Crossing the Bridge Gordon Parks

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Gordon Parks is one of the most influential photographers and artists of his time and his past work still has an abundant impact on today. Gordon Parks was born on November 30, 1912, in Fort Scott, Kansas. Parks was thought to be a “self-taught” artist who eventually became the first ever African-American photographer for the magazines Life and Vogue. In parks early stages of his life, he had it pretty rough. A quote from Parks states, “I was born to a black childhood of confusion and poverty. The memory of that beginning influences my work today, it is impossible now to photograph a hungry child without remembering the hunger of my old childhood” Parks stared discrimination right in the face as a child. At that time, because of his race, he was not allowed to participate in activities in his segregated elementary and high school.

This was not the end of Parks suffering as a child. At only the age of fourteen, Parks mother had died and he then sought out relatives to stay with until starting off on his own. Moving further along his educational road; teachers at this time were not afraid to discourage African-American students from trying to obtain higher education. Even though parks did not necessarily continue his formal education, he did continue to educate himself deeper into his field of photography and filmmaking. As far as photography goes, Parks had a very distinct and unique style. While working for Vogue for a number of years, his style consisted of “…emphasizing the look of models and garments in motion, rather than in static poses…”(“Gordon Parks Biography”) His work in photography transitioned into trying to further expose discrimination and he continued to do so till the day of his death due to cancer. Once again, Gordon Parks is by far was of the most influential people of his time and one work that stands out the most is Parks Photo essay “Harlem Gang Leader”

“Harlem Gang Leader” was published in LIFE magazine in it’s Nov. 1, 1948 issue. Parks had said that he spent four hectic weeks exploring the world of Red Jackson, a seventeen-year-old that led a gang in Harlem called the Midtowners. It is known that this photo essay was considered to be the pinnacle of his work and one thing that parks said about this was “I picked up the camera because it was my choice of weapons against what I hated most about the universe: racism, intolerance, poverty.” In the midst of this essay, a photo titled Red Jackson was quite intriguing.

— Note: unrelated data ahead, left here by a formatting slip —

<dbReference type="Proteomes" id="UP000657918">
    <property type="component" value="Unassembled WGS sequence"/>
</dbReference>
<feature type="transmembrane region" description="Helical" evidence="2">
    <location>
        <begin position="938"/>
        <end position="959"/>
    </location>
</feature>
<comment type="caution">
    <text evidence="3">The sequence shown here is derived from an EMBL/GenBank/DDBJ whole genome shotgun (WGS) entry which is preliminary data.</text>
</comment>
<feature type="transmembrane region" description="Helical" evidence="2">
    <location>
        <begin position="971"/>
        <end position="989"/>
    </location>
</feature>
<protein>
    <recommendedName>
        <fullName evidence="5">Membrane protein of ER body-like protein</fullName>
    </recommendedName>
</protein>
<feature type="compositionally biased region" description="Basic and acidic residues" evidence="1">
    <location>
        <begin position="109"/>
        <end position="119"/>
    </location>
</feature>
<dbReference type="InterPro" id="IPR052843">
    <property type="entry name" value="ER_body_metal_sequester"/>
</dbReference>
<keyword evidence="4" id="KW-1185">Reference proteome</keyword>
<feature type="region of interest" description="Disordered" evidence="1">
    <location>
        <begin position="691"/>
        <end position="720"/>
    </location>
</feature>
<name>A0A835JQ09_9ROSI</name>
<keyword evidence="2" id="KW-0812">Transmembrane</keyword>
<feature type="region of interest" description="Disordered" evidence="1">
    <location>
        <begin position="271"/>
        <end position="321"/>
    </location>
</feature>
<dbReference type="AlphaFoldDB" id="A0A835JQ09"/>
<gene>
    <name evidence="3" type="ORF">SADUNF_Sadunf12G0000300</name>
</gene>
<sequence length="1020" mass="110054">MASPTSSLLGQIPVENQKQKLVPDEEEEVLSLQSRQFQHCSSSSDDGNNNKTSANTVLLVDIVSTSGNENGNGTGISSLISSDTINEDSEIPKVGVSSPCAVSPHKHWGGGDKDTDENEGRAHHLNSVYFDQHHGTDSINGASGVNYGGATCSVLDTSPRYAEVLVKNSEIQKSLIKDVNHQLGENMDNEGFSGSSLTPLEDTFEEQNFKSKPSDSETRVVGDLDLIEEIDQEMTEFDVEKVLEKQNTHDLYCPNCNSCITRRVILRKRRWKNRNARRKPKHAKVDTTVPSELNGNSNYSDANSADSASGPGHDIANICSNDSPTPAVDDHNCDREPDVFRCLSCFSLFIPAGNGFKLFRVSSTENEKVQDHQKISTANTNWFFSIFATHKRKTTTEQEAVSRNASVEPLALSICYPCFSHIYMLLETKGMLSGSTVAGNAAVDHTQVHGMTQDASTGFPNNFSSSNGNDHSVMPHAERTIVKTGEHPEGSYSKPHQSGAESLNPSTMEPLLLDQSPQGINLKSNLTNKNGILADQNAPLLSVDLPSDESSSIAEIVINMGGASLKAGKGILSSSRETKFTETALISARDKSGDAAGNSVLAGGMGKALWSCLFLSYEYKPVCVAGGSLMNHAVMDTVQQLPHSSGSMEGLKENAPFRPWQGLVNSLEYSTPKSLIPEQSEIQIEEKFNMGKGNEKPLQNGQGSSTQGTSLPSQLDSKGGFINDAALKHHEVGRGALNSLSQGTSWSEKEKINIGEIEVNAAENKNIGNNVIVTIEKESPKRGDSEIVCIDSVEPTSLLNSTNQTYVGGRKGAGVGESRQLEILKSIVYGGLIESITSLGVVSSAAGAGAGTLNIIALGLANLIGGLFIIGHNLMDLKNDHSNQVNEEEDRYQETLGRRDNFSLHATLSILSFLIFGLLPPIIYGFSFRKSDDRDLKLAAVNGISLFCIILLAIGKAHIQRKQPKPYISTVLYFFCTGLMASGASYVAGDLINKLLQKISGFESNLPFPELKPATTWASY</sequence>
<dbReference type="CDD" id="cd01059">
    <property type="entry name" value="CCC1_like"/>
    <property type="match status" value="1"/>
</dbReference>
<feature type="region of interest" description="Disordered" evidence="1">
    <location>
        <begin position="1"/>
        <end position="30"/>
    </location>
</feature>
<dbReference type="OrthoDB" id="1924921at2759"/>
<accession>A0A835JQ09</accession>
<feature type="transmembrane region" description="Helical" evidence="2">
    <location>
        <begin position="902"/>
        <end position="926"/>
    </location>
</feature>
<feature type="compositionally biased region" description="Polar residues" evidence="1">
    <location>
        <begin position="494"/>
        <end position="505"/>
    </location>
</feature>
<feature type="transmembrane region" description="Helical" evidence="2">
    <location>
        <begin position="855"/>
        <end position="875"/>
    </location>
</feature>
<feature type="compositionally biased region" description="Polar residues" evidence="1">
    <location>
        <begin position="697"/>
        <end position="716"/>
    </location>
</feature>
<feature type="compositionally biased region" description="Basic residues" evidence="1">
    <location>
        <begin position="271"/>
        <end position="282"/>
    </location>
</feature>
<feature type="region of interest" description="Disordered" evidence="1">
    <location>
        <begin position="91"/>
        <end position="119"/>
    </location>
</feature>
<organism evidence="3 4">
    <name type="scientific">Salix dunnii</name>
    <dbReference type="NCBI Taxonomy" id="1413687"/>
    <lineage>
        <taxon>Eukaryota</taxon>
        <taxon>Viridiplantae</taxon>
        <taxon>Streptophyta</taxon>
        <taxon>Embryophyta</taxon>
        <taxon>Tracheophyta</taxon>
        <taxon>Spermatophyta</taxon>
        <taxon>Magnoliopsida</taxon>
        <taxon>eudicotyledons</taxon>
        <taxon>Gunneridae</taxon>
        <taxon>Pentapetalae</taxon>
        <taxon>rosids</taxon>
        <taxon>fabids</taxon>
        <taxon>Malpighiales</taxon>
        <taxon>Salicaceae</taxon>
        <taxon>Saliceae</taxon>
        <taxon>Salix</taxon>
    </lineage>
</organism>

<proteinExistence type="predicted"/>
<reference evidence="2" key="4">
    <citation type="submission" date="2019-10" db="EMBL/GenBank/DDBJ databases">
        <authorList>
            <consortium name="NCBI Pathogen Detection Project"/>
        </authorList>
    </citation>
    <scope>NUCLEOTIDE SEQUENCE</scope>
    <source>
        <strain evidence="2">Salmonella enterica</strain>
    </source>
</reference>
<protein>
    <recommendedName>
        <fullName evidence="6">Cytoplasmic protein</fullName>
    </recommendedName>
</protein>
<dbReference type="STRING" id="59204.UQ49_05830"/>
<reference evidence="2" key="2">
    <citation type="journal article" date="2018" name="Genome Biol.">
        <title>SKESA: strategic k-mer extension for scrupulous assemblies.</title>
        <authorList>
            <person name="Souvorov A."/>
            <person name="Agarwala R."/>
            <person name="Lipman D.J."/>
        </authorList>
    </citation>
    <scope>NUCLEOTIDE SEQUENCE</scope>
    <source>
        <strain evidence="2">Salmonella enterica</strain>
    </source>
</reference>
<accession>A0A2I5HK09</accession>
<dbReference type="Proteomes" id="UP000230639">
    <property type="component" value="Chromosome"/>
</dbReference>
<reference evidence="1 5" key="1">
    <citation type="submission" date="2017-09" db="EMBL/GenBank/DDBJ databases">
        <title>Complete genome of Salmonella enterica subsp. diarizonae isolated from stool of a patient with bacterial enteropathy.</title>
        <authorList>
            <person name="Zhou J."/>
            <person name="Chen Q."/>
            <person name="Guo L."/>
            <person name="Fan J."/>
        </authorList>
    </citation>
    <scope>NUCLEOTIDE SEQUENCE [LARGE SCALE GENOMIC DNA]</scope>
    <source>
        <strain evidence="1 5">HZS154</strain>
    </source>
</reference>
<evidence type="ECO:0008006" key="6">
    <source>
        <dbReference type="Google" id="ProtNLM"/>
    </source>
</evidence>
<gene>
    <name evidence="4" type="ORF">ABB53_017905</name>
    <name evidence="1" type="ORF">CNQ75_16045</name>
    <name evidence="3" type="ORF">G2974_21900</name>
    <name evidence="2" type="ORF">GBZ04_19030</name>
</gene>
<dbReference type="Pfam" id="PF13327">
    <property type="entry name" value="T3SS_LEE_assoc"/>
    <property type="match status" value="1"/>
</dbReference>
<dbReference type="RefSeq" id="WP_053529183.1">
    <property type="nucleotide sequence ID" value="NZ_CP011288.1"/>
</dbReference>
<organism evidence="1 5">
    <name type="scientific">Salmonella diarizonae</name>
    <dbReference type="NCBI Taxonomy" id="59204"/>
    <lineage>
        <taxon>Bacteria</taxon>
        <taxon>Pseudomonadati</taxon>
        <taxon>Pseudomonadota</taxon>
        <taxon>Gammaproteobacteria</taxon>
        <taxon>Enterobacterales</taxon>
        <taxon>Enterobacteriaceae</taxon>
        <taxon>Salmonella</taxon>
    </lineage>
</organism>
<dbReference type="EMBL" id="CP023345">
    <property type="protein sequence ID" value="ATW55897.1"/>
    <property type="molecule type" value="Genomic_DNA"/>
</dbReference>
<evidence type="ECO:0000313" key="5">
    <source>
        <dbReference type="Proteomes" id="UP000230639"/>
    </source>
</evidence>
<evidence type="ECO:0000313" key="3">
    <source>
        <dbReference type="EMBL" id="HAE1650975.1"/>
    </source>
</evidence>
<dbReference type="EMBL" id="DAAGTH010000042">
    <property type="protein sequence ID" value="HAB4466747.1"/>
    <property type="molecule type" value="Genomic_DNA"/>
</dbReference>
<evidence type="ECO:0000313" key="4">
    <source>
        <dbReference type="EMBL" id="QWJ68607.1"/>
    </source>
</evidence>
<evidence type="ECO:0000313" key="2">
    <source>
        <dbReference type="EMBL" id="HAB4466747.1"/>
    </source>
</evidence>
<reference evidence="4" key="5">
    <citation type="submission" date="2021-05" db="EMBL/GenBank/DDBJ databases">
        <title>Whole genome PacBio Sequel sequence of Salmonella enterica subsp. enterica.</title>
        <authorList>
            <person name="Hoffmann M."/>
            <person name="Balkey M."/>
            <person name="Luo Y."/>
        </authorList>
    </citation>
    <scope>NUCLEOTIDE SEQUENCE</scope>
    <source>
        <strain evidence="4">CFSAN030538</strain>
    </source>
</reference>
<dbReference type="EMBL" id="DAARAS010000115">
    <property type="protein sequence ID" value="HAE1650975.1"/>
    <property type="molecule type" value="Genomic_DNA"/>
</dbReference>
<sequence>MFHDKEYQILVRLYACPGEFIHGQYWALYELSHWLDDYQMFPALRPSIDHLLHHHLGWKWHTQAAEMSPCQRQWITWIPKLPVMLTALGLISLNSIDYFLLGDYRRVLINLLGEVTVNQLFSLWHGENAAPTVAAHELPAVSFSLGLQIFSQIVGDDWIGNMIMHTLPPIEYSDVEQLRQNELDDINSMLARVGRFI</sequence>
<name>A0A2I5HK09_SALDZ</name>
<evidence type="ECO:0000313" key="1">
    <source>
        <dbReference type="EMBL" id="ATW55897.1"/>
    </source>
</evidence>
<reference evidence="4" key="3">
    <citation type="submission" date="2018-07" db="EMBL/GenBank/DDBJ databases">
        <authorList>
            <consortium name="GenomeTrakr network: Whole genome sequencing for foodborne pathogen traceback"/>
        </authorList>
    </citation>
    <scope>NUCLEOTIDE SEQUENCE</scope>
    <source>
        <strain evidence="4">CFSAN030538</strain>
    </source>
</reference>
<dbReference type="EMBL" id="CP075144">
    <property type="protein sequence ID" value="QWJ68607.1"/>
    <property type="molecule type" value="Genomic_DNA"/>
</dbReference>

At first glance, Red Jackson looks very similar to the other works done by Gordon Parks at this time. In this collection, Parks had maintained just black and white images with African-American figures. He had little to no commentary on what they symbolized individually but did have something to say about the collection as a whole. His deeper intent of this collection was to have society during that time to give the pictures their own meaning and let them decide what they meant. Initially, what we see in the photo is an African-American looking intently towards the other side of the street. The building the individual is in appears to be broken down and dilapidated while the buildings across the street look very structured and well kept. This represents the impenetrable bridge between blacks and whites. Even though slavery was abolished and many laws were put in place to make the world more “just”, American discrimination was still alive and well. This part of the photo also portrays the idea that as an African-American, it is very hard and almost impossible to cross that “bridge” to get past discrimination.

In Red Jackson, the photo is taken during what seems to be mid-day. There is natural light coming in through a broken glass window and it appears that there is not an abundance of people walking the streets because they are most likely at work. This portion of the photo further embodies the idea that discrimination was very present at the time. This also shows that discrimination went way beyond the classroom. When it came to finding a job, African-Americans were at a huge disadvantage. No matter how fit for the job they were the only thing holding them back was simply the color of their skin.